An anti-Semitism charity in the UK has launched judicial review proceedings against the Crown Prosecution Service after it intervened to stop the organiser of the annual Al-Quds Day Rally facing a judge.
Campaign Against Antisemitism (CAA) issued court proceedings against the national prosecuting agency after the CPS derailed CAA’s own private prosecution of Nazim Ali, itself brought after the CPS decided not to prosecute him.
Ali, a director of the London-based Islamic Human Rights Commission, was due to face magistrates in Westminster until the CPS used its statutory power to intervene and discontinue the private prosecution, a decision CAA described as “irrational”.
CAA has alleges that Ali made anti-Semitic statements during the pro-Palestinian rally, including a suggestion that “Zionists” were in part responsible for the Grenfell Tower tragedy. Those comments were described as “grotesque” by the Community Security Trust.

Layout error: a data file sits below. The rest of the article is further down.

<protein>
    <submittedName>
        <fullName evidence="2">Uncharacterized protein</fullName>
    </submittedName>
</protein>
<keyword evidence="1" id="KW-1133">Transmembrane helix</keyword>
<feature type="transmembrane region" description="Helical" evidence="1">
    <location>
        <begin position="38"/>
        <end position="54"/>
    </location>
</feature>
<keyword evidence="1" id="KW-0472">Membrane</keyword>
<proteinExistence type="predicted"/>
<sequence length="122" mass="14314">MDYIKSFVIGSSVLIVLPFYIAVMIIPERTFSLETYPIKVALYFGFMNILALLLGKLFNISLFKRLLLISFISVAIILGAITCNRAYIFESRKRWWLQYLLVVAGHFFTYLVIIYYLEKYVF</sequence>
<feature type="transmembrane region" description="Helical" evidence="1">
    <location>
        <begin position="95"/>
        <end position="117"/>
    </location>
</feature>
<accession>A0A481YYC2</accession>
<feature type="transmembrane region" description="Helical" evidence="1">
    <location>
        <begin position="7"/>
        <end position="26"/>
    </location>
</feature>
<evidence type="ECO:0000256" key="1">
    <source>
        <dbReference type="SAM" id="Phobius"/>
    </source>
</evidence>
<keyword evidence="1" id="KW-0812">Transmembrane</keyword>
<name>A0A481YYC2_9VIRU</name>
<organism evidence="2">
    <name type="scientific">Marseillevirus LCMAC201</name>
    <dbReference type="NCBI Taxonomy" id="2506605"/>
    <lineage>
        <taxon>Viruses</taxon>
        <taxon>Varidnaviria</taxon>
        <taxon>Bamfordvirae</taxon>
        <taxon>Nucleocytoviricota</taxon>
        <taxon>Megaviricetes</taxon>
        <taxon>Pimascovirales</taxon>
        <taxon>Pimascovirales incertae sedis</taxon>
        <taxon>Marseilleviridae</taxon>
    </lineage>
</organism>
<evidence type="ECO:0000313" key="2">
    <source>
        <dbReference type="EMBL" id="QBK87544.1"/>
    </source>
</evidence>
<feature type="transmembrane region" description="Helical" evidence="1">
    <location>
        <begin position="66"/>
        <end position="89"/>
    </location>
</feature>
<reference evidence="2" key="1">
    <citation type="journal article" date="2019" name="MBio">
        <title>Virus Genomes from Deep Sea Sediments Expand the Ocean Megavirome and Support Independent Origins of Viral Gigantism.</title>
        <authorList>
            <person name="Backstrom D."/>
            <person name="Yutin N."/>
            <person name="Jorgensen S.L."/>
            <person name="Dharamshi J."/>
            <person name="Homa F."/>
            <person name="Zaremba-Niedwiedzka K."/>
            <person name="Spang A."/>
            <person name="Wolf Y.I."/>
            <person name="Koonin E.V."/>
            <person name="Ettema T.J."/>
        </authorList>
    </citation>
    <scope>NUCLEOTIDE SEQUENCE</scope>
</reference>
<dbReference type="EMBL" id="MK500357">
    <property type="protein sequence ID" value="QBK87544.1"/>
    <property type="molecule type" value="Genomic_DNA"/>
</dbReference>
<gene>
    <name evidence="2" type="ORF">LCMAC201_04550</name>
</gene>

Ali, who was not arrested, says he has faced death threats from Israel’s supporters in the UK, and that he is considering suing Jewish newspapers for describing him as a hate preacher.
However, in the latest twist, CAA said it was now challenging that CPS decision “on the basis that it was irrational and unreasonable,” with QC Sam Grodzinski representing.
“This is a case that the CPS should have prosecuted itself,” said CAA chair Gideon Falter. “Our empathic legal advice is that their decision to prevent us from doing so was irrational. We hope to succeed and resume the prosecution.”
In response to the CAA’s decision to pursue a judicial review, a CPS spokesman said: “We will be opposing the application.”
He added: “The CPS stopped the case after a senior prosecutor carefully reviewed all the available evidence and considered legal representations from the CAA and the suspect.
“After applying the relevant law we concluded there was no realistic prospect of conviction and therefore the evidential test for prosecution set out in the Code for Crown Prosecutors was not met.”